Olie and Kelly's Cross Country Road Trip! travel blog

Bottle House, Rhyolite Ghost Town, NV

Old building of Rhyolite, NV

Bank, Rhyolite, NV

I don't think anyones home, Olie!

The heat...ahh...Roadside Art Museum, NV

Roadside Art Museum, NV

What a crazy day! Temperatures reached 100 degrees, no wind or cloud in sight. Aside from the amazing landscape, Death Valley is known for its' ghost towns. So, we headed to Rhyolite just outside Death Valley in Nevada. It's the largest ghost town in Death Valley. We drove over the eastern ridges of Death Valley into the flatter land of Nevada.

Rhyolite was founded on a miner finding a chunk of gold in the hills worth $600. Investors had big dreams of success and found only sand and dept. At one point the town boasted 10,000 people from its highlight in 1905-1911. It had two churches, 50 saloons, 18 stores, two undertakers, two newspapers, 19 hotels, eight doctors, a stock exchange, and even an opera. As we approached, all we saw were skeletons of buildings long past and debris. Our first stop was the bottle house made of 50,000 glass bottles preserved by Paramount in the 1920's for the purpose of a movie. Very odd yet it seemed to fit the atmosphere. There were the remains of a train depot, a three story bank building, a brothel, the jail, a mining hole, and a few other structures. We had a lot of fun taking pictures yet the thought of a once was town surrounded us accompanied by the eerie sound of tin shingles hitting hollow buildings and rusted tin cans rolling across the desert. Well preserved as it was, one could almost picture bustling streets and hear voices on the breeze. What would cause such a large town to go extinct...lack of money and promises of more money in other places. One by one, the residents of Rhyolite left for richer ground until there was nothing left but an echo deep in the mines they dug.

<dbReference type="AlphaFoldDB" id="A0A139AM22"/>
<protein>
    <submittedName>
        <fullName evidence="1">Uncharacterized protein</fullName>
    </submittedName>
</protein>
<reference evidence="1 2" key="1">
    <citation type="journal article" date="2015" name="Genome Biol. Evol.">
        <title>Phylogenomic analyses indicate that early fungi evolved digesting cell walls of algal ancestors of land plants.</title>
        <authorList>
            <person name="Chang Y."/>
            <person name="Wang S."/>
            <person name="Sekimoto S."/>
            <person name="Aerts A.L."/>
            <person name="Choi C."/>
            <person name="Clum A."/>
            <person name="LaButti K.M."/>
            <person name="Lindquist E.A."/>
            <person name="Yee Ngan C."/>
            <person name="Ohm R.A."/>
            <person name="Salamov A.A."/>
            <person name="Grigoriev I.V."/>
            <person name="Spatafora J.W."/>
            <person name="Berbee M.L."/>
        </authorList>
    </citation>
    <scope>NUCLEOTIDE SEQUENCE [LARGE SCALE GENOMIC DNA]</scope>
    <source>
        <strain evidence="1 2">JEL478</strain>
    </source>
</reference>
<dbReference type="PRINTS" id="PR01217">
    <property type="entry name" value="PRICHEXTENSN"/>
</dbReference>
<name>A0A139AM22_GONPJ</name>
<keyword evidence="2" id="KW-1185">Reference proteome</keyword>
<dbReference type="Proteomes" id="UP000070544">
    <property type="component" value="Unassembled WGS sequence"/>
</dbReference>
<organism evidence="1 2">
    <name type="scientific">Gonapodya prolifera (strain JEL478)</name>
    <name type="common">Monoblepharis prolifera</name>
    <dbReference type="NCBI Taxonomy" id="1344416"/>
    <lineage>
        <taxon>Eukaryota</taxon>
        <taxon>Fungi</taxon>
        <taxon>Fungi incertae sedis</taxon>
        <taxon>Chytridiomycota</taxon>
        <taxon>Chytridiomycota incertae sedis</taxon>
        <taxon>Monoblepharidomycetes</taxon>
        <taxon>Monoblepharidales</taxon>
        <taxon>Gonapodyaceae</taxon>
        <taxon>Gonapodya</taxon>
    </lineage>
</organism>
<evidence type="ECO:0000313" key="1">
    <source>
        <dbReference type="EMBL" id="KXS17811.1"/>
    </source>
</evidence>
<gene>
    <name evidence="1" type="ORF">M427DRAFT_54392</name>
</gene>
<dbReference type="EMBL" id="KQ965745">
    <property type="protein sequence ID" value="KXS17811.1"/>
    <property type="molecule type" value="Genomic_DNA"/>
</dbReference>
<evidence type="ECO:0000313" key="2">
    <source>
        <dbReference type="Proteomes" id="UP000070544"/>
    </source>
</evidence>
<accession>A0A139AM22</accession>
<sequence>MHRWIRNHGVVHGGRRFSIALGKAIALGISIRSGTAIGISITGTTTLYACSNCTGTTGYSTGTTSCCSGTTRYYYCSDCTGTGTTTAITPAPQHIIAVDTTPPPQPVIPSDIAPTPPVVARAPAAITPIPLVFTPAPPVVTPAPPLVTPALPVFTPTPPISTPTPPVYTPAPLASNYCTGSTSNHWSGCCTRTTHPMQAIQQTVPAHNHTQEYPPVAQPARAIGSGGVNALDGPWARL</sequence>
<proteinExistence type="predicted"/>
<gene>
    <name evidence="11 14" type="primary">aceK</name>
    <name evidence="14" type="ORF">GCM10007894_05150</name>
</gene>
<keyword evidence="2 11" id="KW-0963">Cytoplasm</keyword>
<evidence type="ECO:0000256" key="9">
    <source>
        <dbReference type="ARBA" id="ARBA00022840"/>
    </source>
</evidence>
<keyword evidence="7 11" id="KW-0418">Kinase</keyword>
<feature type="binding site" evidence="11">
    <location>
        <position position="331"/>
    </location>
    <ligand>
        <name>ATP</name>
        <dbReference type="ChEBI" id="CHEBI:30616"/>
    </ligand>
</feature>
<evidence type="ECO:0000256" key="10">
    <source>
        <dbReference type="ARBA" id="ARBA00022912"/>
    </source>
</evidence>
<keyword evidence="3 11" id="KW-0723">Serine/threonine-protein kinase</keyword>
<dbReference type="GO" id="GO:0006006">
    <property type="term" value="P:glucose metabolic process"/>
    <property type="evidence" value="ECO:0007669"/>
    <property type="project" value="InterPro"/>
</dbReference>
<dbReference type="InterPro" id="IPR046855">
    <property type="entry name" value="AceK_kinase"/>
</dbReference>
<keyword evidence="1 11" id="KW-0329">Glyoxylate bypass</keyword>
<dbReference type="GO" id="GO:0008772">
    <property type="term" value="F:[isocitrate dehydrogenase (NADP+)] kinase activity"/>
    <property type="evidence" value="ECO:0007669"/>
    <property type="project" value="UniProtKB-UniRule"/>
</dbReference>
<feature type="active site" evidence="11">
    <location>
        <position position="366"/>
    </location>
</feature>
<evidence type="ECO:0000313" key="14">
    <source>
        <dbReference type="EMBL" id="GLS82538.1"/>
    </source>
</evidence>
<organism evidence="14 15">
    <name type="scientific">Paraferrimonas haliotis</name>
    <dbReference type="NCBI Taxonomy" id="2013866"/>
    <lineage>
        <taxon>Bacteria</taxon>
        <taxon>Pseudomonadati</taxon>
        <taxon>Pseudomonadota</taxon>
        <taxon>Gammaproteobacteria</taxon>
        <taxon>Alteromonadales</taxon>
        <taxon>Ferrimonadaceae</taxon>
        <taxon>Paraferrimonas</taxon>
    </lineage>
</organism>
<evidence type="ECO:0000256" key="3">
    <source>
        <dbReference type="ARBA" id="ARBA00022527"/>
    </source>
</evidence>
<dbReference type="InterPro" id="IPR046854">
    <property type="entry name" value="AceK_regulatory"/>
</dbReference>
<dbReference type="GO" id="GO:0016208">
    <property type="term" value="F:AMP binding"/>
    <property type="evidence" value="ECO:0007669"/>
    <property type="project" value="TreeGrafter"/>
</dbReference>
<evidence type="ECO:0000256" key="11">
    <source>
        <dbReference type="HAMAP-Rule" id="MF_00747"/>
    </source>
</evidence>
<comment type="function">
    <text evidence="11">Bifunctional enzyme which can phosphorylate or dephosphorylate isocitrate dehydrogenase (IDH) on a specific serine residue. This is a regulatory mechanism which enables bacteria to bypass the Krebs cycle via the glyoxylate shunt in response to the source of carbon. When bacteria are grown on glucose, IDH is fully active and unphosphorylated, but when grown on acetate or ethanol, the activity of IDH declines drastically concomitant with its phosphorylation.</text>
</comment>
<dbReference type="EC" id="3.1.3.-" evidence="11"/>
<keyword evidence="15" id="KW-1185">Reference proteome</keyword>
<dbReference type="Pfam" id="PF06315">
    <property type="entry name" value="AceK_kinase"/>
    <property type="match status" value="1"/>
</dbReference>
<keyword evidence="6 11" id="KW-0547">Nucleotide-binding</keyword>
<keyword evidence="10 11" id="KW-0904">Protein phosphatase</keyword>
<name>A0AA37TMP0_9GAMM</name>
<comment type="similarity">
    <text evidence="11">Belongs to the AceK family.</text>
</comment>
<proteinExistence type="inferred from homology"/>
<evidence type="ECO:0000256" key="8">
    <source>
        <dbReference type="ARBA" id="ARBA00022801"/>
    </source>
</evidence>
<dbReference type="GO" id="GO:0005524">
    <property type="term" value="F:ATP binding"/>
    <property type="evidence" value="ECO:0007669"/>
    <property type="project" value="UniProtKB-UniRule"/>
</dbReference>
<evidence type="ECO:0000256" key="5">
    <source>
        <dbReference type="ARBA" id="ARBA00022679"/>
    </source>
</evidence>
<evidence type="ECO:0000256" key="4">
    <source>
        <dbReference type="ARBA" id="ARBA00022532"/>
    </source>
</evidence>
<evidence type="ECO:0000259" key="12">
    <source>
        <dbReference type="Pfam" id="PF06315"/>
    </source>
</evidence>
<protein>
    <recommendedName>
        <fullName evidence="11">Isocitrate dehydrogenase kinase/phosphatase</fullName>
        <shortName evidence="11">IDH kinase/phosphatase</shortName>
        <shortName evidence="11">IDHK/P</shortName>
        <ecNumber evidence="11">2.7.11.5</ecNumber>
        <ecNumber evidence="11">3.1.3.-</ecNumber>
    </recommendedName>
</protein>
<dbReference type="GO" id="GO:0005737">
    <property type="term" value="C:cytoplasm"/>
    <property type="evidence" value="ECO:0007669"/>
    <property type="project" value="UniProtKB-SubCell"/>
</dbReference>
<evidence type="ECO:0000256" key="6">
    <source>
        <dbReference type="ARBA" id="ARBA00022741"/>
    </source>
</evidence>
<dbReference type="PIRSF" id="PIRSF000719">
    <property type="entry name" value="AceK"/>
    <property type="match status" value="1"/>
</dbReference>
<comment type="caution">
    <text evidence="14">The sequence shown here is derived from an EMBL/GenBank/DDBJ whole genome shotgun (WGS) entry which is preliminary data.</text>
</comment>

Just when we thought we couldn't beat the strangeness of the ghost town, we did. On the way back from Rhyolite, we stopped at a drive up roadside art museum inspired by the art of Albert Szukalshi. There were 8 large sculptures and each one was odder then the next. We laughed and had fun making use of the art with posses for photos. Everything from an enormous naked lego woman to an creepy rendition of the last supper. Just when you think things couldn't get any stranger, they do in the desert. I think some people don't take the desert heat as well as others.

As a side note about Death Valley's history...many people braved the harsh elements in search of fortune. Risking their lives hoping the next swing of their pick would be the big find they had dreamed about. People from all over the country flocked to Death Valley with hopes of finding gold, silver, copper, and lead. Yet, of all the precious metals found, none surpassed the monetary value made by Borax in desert. The Harmony Borax Works farmed Borax out of the land, processed it, and shipped all over the country. Of all the profitable "finds" in Death Valley, the mining and processing of Borax made the most money. Soap...who knew.

Today was a walk down someones memory lane and personal window into a life I could never imagine. The desert is such a strange and beautiful place.

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